Dominic Nahr – The Road to Nowhere, Newcomer 2009
These are photographs fighting against oblivion. The very first Newcomer Award series, which was presented in 2009, is a ruthless documentation, which deals with one of Africa’s most brutal conflicts. Dominic Nahr focused his series on the dramatic situation of refugees in the east of the Democratic Republic of the Congo.
For many years, war photographer and reporter Dominic Nahr’s professional work took him to scenes of tragedy around the world; his images reveal how crises impact the lives of the people. The experiences he had in the Democratic Republic of the Congo, were to prove a decisive moment in the life of the photographer.
“The work I produced in the Democratic Republic of Congo represented a turning point in my life.”
War in the Congo: at the end of 2008, Nahr was still at the beginning of his career. The then 25-year-old photographer was on the continent for the first time, a continent totally unfamiliar to him: “I’d never been to Africa before travelling to the Democratic Republic of the Congo. I heard the riots had escalated and feared the situation would get even worse. Even so I was still curious about this place, which had apparently not received enough protection,” Nahr recalls.
In October 2008, Tutsi rebels seized control of most of the main roads in eastern Congo. As the rebels approached, over 250,000 civilians fled across the borders, desperately searching for something they simply could not find: security. Chaos, violence and cruelty exploded. “Neither in Asia, where I grew up, nor in Canada, where I went to university, had I heard much about Africa. I had to see it with my own eyes, unfiltered,” Nahr says.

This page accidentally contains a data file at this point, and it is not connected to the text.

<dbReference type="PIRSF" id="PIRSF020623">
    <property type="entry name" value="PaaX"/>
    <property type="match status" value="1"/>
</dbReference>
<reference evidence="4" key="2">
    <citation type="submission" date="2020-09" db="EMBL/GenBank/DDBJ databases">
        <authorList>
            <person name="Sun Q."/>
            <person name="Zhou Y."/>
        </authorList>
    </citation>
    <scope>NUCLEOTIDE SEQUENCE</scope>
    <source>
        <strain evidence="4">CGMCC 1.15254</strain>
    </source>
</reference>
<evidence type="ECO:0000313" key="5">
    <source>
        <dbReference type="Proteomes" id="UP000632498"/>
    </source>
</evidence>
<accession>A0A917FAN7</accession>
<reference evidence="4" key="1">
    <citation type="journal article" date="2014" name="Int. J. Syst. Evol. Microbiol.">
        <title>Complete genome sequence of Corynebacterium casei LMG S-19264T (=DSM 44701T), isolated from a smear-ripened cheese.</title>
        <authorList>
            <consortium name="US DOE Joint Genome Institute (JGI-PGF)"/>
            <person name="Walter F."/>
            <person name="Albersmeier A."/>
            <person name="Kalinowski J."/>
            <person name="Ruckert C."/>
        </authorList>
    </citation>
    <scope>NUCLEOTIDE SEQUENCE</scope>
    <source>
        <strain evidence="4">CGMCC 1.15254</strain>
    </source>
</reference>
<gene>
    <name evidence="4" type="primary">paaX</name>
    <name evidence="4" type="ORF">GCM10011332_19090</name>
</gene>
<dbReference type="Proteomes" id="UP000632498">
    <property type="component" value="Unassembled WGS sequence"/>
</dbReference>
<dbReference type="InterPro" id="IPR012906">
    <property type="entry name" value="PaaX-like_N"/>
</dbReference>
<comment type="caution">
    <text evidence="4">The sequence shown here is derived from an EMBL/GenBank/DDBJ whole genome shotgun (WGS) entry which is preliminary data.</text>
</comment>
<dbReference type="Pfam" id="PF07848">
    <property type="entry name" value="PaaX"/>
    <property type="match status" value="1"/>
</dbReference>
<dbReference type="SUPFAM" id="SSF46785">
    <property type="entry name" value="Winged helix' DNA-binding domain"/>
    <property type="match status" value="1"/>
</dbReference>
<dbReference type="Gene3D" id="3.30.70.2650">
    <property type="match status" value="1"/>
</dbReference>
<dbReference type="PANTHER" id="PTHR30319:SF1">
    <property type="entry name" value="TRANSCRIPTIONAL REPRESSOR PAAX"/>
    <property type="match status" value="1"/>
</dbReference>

He placed himself and his camera in the midst of war. His pictures scream out loud and remain silent. They leave the viewer suffering and hoping to find a way out. To this day, his photos produce a shudder at the thought of where and how they were shot. At the same time, the amazing compositions and aesthetics found in Nahr’s work is breathtaking. It is something of a miracle that Nahr survived the inferno physically unharmed.
“I was very lucky to receive the LOBA Newcomer Award just as my career was taking off.”
“The Congo was my first experience of Africa. It went so deep that I went to Nairobi afterwards. Africa wouldn’t let me go.” Looking back, the photographer continues: “The work I produced in the Democratic Republic of the Congo represented a turning point in my life. It is the country I can call my first African love. After spending several months reporting on the war and humanitarian crisis in the east of the country, I decided to move to the continent, and finally ended up in Nairobi – where I lived for almost ten years. Being stationed in Kenya, I was able to continue working on topics that interested me, which were in the regions surrounding Kenya, such as South Sudan and Somalia.”
(Text updated 2020)
Dominic Nahr was born in 1983 in Appenzell, Switzerland, and grew up in Hong Kong. In 2008 he graduated in Toronto with a Bachelor of Fine Arts and moved to Nairobi in 2009. Since graduating, he has devoted himself to documenting conflicts, humanitarian crises and critical social issues. He has won numerous awards, including a World Press Photo and a Swiss Press Photo Award. Nahr, also a founding member of the photo agency MAPS, was named Photographer of the Year by the Swiss Photo Academy in 2015. In 2017, he was a LOBA finalist with his series “Fallout”. In 2018, he was named Switzerland’s first Leica Ambassador. He has been living in Zurich since the end of 2017.